Gordon Guthrie Chang (章家敦; born 1951) is an American columnist, blogger, television pundit, author and lawyer. He is widely known for his book The Coming Collapse of China (2001), in which he wrote that the hidden nonperforming loans of the “Big Four” Chinese state banks would likely bring down China’s financial system and its communist government.
Chang has said that the Chinese government would collapse in 2012 and 2016. Shen Dingli, director of the Center for American Studies at Fudan University, wrote that Chang’s predictions “collapse his own credibility.”
In Nuclear Showdown: North Korea Takes on the World (2006), Chang says that North Korea is most likely to target Japan, not South Korea. He also says that North Korean nuclear ambitions could be forestalled if there were concerted multinational diplomacy, with some “limits to patience” backed up by threat of an all-out Korean war.
Chang is a contributor at The Daily Beast.
Chang was born in New Jersey to a Chinese father and an American mother of Scottish ancestry. His father is from Rugao, Jiangsu, China. Chang graduated from Columbia High School in Maplewood, New Jersey, in 1969, and served as class president in his senior year. Four years later, he graduated from Cornell University, where he was a member of the Quill and Dagger society, and graduated from the Cornell Law School in 1976.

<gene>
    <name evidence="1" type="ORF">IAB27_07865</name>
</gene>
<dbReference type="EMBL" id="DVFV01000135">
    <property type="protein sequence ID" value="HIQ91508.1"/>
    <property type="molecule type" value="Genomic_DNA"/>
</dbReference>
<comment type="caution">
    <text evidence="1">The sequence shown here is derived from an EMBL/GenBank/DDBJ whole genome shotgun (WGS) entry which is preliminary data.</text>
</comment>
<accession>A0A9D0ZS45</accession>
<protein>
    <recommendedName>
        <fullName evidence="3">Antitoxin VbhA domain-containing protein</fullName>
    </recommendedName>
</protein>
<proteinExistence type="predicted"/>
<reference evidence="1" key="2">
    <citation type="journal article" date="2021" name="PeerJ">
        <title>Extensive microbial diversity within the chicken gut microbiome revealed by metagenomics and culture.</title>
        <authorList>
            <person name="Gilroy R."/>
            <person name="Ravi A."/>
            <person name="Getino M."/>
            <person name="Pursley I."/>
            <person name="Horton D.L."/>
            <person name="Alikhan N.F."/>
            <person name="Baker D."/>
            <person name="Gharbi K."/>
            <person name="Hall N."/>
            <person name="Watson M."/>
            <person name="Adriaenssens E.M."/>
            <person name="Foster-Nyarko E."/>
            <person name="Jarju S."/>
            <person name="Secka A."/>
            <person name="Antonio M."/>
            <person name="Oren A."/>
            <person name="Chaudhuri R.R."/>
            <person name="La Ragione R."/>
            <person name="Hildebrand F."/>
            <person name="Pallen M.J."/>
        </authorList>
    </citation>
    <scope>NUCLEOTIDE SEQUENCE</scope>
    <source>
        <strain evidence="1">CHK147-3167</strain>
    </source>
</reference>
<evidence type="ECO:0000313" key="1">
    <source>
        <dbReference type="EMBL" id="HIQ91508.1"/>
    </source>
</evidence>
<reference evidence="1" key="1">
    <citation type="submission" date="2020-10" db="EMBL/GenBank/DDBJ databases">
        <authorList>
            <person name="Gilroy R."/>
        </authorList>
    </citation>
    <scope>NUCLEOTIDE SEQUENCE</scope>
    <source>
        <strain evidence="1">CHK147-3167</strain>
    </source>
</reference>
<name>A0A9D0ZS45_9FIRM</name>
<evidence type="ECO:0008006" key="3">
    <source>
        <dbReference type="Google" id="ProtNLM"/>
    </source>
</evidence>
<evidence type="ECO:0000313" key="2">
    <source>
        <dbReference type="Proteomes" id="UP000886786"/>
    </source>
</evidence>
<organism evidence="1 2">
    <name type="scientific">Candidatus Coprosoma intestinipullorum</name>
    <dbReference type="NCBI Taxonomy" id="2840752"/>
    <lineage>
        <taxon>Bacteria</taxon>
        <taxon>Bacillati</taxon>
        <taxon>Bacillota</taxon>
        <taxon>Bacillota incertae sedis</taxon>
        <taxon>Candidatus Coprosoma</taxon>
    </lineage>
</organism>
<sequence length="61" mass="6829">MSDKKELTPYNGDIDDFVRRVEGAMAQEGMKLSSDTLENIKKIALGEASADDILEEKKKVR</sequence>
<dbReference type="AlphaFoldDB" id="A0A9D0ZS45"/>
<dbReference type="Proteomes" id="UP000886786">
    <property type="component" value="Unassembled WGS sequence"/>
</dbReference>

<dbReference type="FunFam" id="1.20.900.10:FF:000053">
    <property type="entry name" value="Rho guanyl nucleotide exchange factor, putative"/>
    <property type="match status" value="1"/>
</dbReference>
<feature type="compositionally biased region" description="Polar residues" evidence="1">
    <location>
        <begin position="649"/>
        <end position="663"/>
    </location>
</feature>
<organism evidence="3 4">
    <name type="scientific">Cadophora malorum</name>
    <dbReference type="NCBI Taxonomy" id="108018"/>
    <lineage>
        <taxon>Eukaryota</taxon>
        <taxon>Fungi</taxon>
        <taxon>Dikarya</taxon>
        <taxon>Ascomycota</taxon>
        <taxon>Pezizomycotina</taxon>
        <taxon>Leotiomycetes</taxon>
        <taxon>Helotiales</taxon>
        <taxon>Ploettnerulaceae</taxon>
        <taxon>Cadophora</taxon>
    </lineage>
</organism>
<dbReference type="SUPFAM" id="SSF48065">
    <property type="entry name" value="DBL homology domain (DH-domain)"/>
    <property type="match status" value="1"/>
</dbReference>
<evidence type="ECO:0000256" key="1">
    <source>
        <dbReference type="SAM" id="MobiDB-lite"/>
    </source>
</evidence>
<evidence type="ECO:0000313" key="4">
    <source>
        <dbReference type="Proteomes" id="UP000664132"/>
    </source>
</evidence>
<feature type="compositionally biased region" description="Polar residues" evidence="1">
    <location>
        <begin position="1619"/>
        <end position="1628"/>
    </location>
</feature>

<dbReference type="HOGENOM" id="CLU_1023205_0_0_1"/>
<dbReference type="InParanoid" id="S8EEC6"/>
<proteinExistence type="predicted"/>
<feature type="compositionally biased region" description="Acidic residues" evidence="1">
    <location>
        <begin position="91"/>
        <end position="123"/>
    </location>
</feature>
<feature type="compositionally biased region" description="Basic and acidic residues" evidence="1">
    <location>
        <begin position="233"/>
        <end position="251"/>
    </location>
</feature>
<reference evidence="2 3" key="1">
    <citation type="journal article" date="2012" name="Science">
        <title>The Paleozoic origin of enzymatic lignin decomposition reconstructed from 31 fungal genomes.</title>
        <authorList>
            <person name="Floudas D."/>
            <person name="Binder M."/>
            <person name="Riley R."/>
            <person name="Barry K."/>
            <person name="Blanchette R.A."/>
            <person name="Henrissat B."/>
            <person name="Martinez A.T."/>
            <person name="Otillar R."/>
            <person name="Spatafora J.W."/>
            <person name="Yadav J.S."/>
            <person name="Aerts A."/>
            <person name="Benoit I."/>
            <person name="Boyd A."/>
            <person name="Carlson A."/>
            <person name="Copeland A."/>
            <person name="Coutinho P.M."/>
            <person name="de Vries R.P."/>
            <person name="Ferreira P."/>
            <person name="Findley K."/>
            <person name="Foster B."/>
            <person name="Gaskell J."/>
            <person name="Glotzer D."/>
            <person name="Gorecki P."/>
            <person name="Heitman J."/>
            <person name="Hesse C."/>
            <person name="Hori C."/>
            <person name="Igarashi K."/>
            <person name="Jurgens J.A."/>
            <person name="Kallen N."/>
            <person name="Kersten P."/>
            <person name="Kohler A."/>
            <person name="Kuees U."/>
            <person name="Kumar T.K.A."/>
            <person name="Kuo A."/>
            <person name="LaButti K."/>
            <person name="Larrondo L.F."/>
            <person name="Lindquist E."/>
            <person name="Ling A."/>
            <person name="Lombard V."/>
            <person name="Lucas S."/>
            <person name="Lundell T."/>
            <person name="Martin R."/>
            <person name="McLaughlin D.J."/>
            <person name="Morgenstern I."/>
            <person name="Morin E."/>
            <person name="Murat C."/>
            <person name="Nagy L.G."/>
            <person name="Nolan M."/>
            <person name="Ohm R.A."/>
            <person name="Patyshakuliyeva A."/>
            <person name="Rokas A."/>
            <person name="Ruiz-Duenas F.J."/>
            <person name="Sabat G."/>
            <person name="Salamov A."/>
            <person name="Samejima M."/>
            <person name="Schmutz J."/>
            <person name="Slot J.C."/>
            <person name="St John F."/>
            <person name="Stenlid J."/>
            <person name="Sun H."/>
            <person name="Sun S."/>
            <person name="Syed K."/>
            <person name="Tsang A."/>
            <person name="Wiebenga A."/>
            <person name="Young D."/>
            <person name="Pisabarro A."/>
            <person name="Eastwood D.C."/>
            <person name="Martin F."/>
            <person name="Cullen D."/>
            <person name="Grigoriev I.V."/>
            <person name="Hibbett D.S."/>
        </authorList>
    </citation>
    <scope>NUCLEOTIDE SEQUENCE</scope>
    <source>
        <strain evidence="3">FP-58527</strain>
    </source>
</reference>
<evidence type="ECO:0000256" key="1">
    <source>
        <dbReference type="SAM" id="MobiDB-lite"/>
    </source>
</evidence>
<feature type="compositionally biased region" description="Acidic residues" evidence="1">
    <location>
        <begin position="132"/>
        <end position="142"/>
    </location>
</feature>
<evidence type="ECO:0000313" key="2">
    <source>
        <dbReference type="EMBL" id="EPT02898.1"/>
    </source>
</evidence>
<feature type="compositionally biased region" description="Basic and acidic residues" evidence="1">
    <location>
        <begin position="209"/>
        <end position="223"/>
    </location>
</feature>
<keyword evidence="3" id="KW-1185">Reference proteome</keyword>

He is a regular contributor to The John Batchelor Show, The Glenn Beck Program on Fox News, and CNN. He appeared as a special guest on Comedy Central’s The Daily Show with Jon Stewart on July 17, 2006. On February 3, 2010, he appeared on Al Jazeera English and argued that China does not have a lot of economic leverage over the United States. On November 24, 2010, he appeared on Imus in the Morning to discuss the Yeonpyeong artillery duel.
Chang says that China is on the brink of collapse and that the people are one step away from revolution. Chang also says that China is a “new dot-com bubble”, adding that the rapid growth by China is not supported by various internal factors such as decrease in population growth as well as slowing retail sales. In a separate interview, he remarked that China achieved its 149.2 percent of its current trade surplus with the United States through “lying, cheating, and stealing” and that if China decided to realize its threat that had been expressed since August 2007 to sell its US Treasuries, it would actually hurt its own economy which is reliant on exports to the United States; the economy of the United States would be hurt by a sell-off of Treasuries, causing the United States to buy less from China, which would in turn hurt the Chinese economy.
Chang often criticized South Korea’s pro-North Korean measures during President Moon Jae-in’s term. Chang criticized Moon Jae-in, calling him “dangerous” and said that Moon should be considered “North Korea’s agent.”Chang also asserted that Moon Jae-in is “subverting freedom, democracy, and South Korea.”
One critic says, “I think Gordon needs to reread the history about China, especially prior to and during the war with the foreign powers and with Japan. Though he lived in Shanghai and Hong Kong, he still seems to be an outsider with a pre-war American prospective of China. I suggest he read The China Mirage by James Bradley to better understand China. Whether he likes it or not, China is a part of his heritage.”
Edited by staff